The number of new jobs created in Egypt decreased by 22.6% in the third quarter of 2022 compared to the second quarter of the same year. At the same time, there is a high unemployment rate during the same period, which reflects the economic crisis afflicting the country.
According to The Survey of Demand in the Egyptian Labor Market, which was issued a few days ago by the Egyptian Center for Economic Studies, the number of new jobs during the period from July to the end of last September was 31,509 jobs, while it was 40,744 new jobs during the period from April to June 2022.
New jobs were highly concentrated in the Capital region (Cairo and Giza), where 70% of blue-collar jobs were focused, and 87% of white-collar jobs were. In contrast, the population concentration in the region didn’t exceed 19%. In the rest of the governorates, job production is concentrated in the capital of each governorate, which leads to increased migration from rural to urban areas. The survey results also revealed that the Egyptian economy needs to produce more jobs in most fields, as the average number of applicants for each position is 35 in the field of communications technology and software and an average of 150 in the area of law and the legal profession. The survey also indicated that “there is a poor level of skill among the vast majority of job applicants in the Egyptian market, as the percentage of qualified job applicants recorded only 4% of the total applicants in the field of tourism. This percentage rises to 10% in communications technology and software, the highest in all fields.”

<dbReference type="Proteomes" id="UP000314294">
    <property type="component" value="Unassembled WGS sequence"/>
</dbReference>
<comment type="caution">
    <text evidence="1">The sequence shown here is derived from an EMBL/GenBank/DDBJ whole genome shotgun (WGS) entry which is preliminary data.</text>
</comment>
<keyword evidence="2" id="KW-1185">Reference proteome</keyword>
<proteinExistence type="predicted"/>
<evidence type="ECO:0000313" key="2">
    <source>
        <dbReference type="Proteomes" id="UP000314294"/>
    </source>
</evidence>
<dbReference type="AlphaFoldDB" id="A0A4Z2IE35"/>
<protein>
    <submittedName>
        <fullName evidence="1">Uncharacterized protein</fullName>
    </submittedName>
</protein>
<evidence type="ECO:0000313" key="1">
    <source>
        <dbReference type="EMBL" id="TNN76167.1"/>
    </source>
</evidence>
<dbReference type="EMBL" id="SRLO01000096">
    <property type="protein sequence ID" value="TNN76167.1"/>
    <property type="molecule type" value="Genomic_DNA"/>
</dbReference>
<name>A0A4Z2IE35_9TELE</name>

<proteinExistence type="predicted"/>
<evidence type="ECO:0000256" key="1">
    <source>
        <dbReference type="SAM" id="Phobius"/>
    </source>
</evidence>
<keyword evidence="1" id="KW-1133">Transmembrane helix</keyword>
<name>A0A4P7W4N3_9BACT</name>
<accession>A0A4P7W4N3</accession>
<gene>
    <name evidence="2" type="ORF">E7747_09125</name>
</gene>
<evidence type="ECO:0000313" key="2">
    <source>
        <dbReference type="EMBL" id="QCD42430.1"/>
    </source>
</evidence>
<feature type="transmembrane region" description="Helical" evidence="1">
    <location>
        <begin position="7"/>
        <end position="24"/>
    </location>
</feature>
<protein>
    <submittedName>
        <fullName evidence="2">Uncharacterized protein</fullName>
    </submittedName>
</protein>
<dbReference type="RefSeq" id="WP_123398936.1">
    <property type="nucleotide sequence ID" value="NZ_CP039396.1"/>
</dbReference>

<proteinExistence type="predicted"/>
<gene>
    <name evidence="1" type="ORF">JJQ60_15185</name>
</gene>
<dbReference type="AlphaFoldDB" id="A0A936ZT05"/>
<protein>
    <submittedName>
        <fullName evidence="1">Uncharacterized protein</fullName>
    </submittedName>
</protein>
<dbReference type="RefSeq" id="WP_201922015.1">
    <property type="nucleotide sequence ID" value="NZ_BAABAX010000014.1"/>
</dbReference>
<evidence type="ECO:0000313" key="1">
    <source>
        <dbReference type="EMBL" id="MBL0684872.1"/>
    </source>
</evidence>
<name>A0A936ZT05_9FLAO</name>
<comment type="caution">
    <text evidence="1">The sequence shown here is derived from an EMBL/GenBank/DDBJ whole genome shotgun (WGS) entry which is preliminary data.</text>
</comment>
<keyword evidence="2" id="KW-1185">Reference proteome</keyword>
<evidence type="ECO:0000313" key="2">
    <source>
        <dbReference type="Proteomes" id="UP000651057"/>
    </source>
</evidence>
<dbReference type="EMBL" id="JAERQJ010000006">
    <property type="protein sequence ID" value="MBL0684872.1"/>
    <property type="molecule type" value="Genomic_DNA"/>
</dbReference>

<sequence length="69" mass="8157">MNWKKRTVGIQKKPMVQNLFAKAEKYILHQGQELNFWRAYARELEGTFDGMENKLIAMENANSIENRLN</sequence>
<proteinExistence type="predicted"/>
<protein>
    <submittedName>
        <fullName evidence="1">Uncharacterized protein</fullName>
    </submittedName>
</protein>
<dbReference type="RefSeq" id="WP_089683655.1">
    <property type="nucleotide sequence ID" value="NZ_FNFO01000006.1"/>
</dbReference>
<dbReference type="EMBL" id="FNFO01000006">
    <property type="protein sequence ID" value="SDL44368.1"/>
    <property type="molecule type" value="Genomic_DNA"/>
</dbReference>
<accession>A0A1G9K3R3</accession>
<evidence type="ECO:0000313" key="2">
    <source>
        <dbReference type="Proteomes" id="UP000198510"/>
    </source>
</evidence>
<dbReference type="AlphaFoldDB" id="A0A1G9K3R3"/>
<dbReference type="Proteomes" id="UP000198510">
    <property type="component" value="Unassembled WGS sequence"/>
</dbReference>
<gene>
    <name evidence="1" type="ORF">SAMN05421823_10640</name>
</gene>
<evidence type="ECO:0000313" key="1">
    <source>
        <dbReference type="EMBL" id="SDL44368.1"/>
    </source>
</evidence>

The problem of the low skill level of job applicants in the Egyptian market is a result of a need for more government spending on education. The proportion stipulated in the Constitution to spend on education is 6% of the gross national product, but this doesn’t happen. Allocations for education (pre-university and university) in the budget for the current fiscal year 2022/2023 amounted to about 192 billion pounds. This represents approximately 2% of the GDP, which is expected to reach 9.22 trillion pounds.
Private sector crisis
The survey results are the same as announced by the Central Agency for Public Mobilization and Statistics, as it declared that the unemployment rate increased by 0.2% during the third quarter of 2022, recording 7.4%, compared to 7.2% during the second quarter of the same year. The number of the total unemployed reached 2.25 million (1.307 million males, 943 thousand females), compared to 2.151 million unemployed in the second quarter of 2022, with an increase of 99 thousand unemployed. The non-oil private sector in Egypt continues its contraction, as the PMI (Purchasing Managers’ Index) recorded 46.4 points last July and 47.6 points in August and September, continuing below the level of 50 points difference between contraction and growth.
The PMI measures the performance of the non-oil private sector through questionnaires that survey the opinions of purchasing managers in 400 companies in several sectors, represented relatively differently, according to several criteria, including exports and employment. Any level above 50 points is considered an expansion, while any below is regarded as a contraction. The Egyptian private sector is facing unprecedented challenges due to the rise in the exchange rate of the dollar against the Egyptian pound by more than 100% since last March, the strict import restrictions imposed by the government to confront the foreign exchange shortage crisis, the inflationary stagnation crisis hitting the markets, and the rise in interest rates on lending to 17.25%. Economists are warning of the consequences of leaving the private sector vulnerable to the economic crisis and its effects on unemployment rates, job production, and high poverty rates, calling on the government to move quickly to support the companies suffering from the crisis and factories by easing import restrictions, and providing financing at low interest.